The Abstraction of the Word. Prof. Antonio Natali. Director, Uffizi Gallery, Florence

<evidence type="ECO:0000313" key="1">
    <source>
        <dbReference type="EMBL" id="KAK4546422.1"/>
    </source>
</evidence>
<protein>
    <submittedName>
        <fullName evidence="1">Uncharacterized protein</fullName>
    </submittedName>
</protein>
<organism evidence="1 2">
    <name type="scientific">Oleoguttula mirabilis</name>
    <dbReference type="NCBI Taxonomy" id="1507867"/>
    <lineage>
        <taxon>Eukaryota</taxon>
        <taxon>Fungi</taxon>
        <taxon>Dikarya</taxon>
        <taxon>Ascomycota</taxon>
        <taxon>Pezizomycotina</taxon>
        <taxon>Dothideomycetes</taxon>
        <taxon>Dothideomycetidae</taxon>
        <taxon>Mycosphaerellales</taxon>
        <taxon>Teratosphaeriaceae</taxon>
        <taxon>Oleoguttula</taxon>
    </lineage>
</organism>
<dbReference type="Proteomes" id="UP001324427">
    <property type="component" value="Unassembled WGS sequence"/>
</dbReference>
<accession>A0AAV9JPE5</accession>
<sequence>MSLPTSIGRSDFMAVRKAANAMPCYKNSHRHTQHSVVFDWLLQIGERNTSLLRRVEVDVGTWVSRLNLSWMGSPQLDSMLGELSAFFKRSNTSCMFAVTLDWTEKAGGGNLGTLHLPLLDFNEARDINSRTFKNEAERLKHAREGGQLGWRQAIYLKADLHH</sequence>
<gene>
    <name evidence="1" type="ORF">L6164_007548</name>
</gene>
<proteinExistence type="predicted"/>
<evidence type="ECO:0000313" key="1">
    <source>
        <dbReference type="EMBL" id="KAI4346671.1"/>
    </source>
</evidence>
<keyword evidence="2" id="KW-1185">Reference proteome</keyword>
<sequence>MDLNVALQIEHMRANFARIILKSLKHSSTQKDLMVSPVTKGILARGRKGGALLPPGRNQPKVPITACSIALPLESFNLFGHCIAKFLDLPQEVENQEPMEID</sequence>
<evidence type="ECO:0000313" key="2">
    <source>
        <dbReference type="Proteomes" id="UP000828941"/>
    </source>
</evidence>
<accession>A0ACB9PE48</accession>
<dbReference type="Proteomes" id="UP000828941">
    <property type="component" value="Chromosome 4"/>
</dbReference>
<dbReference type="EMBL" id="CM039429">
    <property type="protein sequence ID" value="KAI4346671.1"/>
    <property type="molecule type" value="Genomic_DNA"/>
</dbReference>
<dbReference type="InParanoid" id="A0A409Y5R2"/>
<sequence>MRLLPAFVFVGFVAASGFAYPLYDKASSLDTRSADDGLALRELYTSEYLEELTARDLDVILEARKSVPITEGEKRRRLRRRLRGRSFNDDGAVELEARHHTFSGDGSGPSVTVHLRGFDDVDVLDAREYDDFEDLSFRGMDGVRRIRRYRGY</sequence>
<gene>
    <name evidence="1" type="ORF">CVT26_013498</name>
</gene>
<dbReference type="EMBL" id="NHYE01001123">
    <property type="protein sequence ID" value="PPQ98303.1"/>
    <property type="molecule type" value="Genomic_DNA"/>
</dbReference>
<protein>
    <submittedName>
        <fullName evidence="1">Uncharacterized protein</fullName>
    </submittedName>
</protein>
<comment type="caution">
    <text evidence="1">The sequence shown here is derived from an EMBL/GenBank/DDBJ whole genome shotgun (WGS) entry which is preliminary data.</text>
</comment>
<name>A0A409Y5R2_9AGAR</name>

The Abstraction of the Word “The other disciple, running faster than Peter, reached the tomb first. He bent down and saw the linen cloths lying on the ground, but did not go in. Simon Peter who was following now came up, went right into the tomb, saw the linen cloths on the ground, and also the cloth that had been over his head; this was not with the linen cloths but rolled up in a place by itself”. Reading this passage from John (20,4-7), anyone familiar with contemporary art will, I believe, spontaneously reflect that it alone could serve as a lyric canvas for the scene of Christ’s resurrection. And I imagine an altar beyond which a small dark room opens out, like a square niche, with a weak light illuminating the stone slab on which Christ’s corpse had been laid—and next to the slab, the cloth that had been over his head, and on the ground the linen cloths. All without any human figure appearing: a silent and moving representation - one that today we would call ‘conceptual’ - of Christ’s resurrection—a representation faithful in its evident abstraction to the event remembered and transmitted by the evangelist. An abstract representation, that is, pertinent both to the event recounted by John (which in fact is inadmissible for the logical parameters of the human mind) and to the culture of our times, for which the image of a radiant Christ, that in the past moved generations of believers, would be strange: an abstract representation that would be possible if art in our churches were in step with the times. In reality popular devotion, abetted by an outdated catechesis of images, is not only still inclined to traditional forms of expression but actually refuses every update in communication. By contrast, updates would, I believe, be comprehensible and even sought after if the ideas of the Second Vatican Council regarding ‘cultural mediation’ had been truly grasped. The interrupted relationship between the world of believers - of laypeople, of clergy: in short of the Church – and figurative culture (but we should also immediately add the words ‘musical culture’) has caused breakage that it will be hard to fix. This is not the place to ask questions about the relationship existing today between art and religion, or about the causes of a laceration already a century old, that began when figurative expressiveness overflowed the banks of realistic representation. Here however I can at least note a widespread negative attitude toward contemporary visual languages, often seen as fraught with dangers for spirituality, if not indeed antithetical to faith. The reality though is that – far more than the naturalistic figuration that abounds on the altars of churches - conceptual or informal expressions seem well suited to the often harsh bareness of the Gospel and to the sometimes dizzying abstraction of Christianity’s basic truths. Exemplary in this sense are Filippo Rossi’s creations, which prove how a non-mimetic style can be close to the spirit of faith in Christ. And, even if I know it is work often cited by others, for its capacity to sublimate a sacred theme through abstraction, I too appeal to Rossi’s panel entitled Lux in tenebris, which lends itself perfectly to this line of reasoning. The gold which, like a band of light, traverses the poor presence of humble wood blackened in its two lateral halves, truly offers itself as a lyric gloss to the Johannine ‘prologue’, illustrating in abstract terms the abstraction of that marvellous preamble. And yet, to go a step further, I ask myself whether the title imposed on that small panel does not again imply the need of a representation that is still somehow imitative. Calling the work ‘Light in the shadows’, risks giving the idea of wanting to justify its appearance, which – lacking connections with natural data – one seeks to render suitable to the illustration of a bodiless notion. In the process of reclaiming a figurative language in continual evolution and subject to change, it is however important, in my view, to attribute an illustrative and at the same time esegetical valence to works such as that in question. In the last analysis, my suggestion – dictated not, to be sure, by nominalistic requirements but rather by educative ones – is to assign to Filippo Rossi’s apt formal invention the noble role of ‘figuration of an historical event’, where the term figuration implies an expressive code obviously different from that received from the academic tradition: a code ideologically and philosophically conformed to the culture of our present moment. It could, for example, assist the panel’s presumed didactic purpose (and at the same time be deeply moving) to designate it an icon of the suffering Christ, even an Ecce Homo. Jesus, evoked in the theologically suitable abstraction of light shining in the shadows of refusal and evil is in fact offered as a verbal body: the golden band glowing vertically alludes to the Son of Man, in effect is disfigured by a decided gash in its upper part, almost a bleeding trace of the whip used cruelly on His flesh. And I imagine Rossi’s work, on a larger scale, above an altar table dedicated to Christ’s redeeming Passion—a Christ at the Column able to move a believer’s heart just as, in the early 17th century, might happen in front of Caravaggio’s Flagellation of Christ in San Domenico in Naples. I am not comparing pictorial features here – no one could bear comparison with Caravaggio – but rather culture and sensibility. In my judgement it is vital that, as far as culture goes, the Church regain pertinence to the present, generously listing to its difficulties and welcoming, without expressive preclusions, its poetic urging. Antonio Natali Director, Uffizi Gallery, Florence